Software development – finding a partner

In our last post Subhi talked about all the things we considered in order to arrive at our decision to outsource the initial stages of Kanari’s software development. Though we put a lot of thought into that phase we knew that finding a suitable software development partner would prove to be a much more intensive exercise. Jumping […]

In our last post Subhi talked about all the things we considered in order to arrive at our decision to outsource the initial stages of Kanari’s software development. Though we put a lot of thought into that phase we knew that finding a suitable software development partner would prove to be a much more intensive exercise. Jumping into bed with a development partner was not something we took lightly because once work has started and initial payments have been made you don’t want to be in a position where you need to consider firing your development team and handing the project over to a new one. I’ll use this post to talk about the steps we took and all the things we kept in mind..

Creating a project brief

The first thing we did was create a detailed project brief. This sounds like an obvious first thing to do and that’s because it is. What’s important though is how the project brief is structured. It needs to be able to answer the majority of high-level questions a development team could potentially ask. Ours had the following high-level structure:

  • Introduction to the product and a high-level description of the business
  • Descriptions of how we envisioned the various user groups (users, customers and us) interacting with the platform.
  • Simple diagrams showing how we envisioned the high-level architecture of the platform.
  • Functional descriptions of each of the architectural components
  • Various usage scenarios
  • Project deliverables
  • Information to be contained in the proposal

Since we would be sending this document out to a number of different companies (around 10), but ultimately only employing one, we debated how much information to include in it. On the one hand it needed to be detailed enough in order to get fairly representative proposals from all the potential partners we would be reaching out to. On the other hand we didn’t want to give away too much information about our business idea because we did not want this document to fall into a potential competitor’s hands, however unlikely that scenario seemed. We did sign NDAs with all the companies we spoke with but at the end of the day all you can hope for is good faith and ethical behaviour from the people you deal with.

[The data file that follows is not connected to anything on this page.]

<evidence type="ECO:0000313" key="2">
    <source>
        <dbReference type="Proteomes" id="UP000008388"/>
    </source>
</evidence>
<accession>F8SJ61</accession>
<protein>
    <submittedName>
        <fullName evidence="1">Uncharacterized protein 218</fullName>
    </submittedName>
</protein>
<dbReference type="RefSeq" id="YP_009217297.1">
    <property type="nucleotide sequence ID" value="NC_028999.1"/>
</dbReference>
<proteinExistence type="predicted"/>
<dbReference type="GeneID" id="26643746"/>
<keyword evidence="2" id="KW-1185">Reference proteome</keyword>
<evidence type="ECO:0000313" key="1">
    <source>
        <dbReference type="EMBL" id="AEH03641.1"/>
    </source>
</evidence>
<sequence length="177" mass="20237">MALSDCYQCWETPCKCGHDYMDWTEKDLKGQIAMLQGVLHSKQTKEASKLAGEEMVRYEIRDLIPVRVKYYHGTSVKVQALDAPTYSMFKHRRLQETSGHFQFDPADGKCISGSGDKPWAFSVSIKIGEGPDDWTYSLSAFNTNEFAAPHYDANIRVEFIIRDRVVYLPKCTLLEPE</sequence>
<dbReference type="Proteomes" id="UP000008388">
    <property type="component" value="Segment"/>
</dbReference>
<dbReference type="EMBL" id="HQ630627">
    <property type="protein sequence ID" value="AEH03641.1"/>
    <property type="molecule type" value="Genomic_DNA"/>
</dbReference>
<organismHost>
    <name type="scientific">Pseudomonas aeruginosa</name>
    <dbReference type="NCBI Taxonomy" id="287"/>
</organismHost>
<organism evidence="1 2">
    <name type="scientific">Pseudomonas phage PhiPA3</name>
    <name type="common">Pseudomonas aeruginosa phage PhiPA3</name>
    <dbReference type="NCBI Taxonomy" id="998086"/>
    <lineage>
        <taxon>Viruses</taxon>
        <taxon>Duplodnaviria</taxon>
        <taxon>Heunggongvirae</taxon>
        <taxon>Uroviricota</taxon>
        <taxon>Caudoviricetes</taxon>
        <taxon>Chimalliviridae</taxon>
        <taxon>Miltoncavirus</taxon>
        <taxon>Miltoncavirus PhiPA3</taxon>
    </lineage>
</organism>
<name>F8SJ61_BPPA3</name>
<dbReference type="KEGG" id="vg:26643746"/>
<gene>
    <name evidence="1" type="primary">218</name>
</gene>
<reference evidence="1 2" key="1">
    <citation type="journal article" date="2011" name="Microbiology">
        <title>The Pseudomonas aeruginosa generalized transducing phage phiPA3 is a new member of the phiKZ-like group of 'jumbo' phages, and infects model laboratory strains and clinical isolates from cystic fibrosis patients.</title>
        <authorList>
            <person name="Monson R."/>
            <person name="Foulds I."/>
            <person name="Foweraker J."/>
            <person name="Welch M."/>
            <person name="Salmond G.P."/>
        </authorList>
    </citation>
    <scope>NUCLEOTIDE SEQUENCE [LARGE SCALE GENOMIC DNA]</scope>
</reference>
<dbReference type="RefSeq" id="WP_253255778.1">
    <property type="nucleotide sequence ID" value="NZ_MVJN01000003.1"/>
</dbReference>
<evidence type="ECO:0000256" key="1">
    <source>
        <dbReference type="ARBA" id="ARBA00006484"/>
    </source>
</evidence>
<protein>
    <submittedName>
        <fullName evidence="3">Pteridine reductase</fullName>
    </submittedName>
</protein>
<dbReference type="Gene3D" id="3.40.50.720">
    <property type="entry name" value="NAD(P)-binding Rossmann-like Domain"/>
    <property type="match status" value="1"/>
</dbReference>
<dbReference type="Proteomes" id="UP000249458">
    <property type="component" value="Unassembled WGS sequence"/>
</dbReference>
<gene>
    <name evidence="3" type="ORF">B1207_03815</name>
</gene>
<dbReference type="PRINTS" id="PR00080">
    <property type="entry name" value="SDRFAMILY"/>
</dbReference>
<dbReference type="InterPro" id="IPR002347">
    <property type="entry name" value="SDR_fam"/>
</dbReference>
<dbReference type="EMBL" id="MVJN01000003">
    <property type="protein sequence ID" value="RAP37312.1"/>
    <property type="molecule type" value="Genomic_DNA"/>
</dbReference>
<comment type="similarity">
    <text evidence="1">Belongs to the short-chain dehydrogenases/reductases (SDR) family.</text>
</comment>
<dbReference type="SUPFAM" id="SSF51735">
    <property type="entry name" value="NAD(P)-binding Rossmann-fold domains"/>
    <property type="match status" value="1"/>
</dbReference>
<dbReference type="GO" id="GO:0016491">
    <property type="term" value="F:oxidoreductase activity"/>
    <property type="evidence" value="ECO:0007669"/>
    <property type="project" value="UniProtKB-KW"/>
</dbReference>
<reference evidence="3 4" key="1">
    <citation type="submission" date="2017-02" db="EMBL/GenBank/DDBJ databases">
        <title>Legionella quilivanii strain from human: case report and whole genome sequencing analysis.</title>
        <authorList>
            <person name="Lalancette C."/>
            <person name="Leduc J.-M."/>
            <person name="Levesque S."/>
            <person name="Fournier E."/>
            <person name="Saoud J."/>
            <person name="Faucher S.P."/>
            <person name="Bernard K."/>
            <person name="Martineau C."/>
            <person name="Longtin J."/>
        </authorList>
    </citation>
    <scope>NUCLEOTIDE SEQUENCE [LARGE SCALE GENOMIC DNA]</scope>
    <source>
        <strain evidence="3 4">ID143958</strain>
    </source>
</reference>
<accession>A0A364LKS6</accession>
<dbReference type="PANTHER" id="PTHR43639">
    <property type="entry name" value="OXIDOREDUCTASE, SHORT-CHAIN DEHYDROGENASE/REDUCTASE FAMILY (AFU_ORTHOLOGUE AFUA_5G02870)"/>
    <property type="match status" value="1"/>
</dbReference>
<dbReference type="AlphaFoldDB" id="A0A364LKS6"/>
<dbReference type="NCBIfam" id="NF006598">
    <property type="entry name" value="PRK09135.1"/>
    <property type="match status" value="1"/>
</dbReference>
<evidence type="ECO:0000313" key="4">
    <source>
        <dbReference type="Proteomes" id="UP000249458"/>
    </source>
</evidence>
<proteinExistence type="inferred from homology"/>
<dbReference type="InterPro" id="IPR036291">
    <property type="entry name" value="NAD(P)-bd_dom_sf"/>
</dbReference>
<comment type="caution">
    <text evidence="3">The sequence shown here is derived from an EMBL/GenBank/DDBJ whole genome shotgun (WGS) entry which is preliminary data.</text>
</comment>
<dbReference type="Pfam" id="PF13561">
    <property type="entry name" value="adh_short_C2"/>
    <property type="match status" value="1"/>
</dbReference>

We protected ourselves a little bit by dividing our brief into two sections, an MVP project brief and a ‘Future Features’ project brief. The MVP brief described only Kanari’s most basic and core product features and functionality. Any third party reading this document wouldn’t have considered Kanari a very innovative or potentially successful product. The second document detailed future features we wanted built and implemented – features we believe Kanari’s success will eventually depend on.

Our plan was to get companies to submit proposals for the MVP project brief only and then evaluate them on that basis – we would not share the ‘Future Features’ document with them during the tendering phase. Only once we had selected a company would we then share with that company our Future Features document. This would then allow us to share the details of Kanari’s full short/medium-term feature set only with the company we would actually be working with. It did mean that the winning proposal would have to be revised after being awarded the contract but we figured that extra time would be a small price to pay for our ease-of-mind. On the flip side it also meant, however, that it was easier and quicker for companies to put together proposals for us since the MVP project brief was quite simple in nature.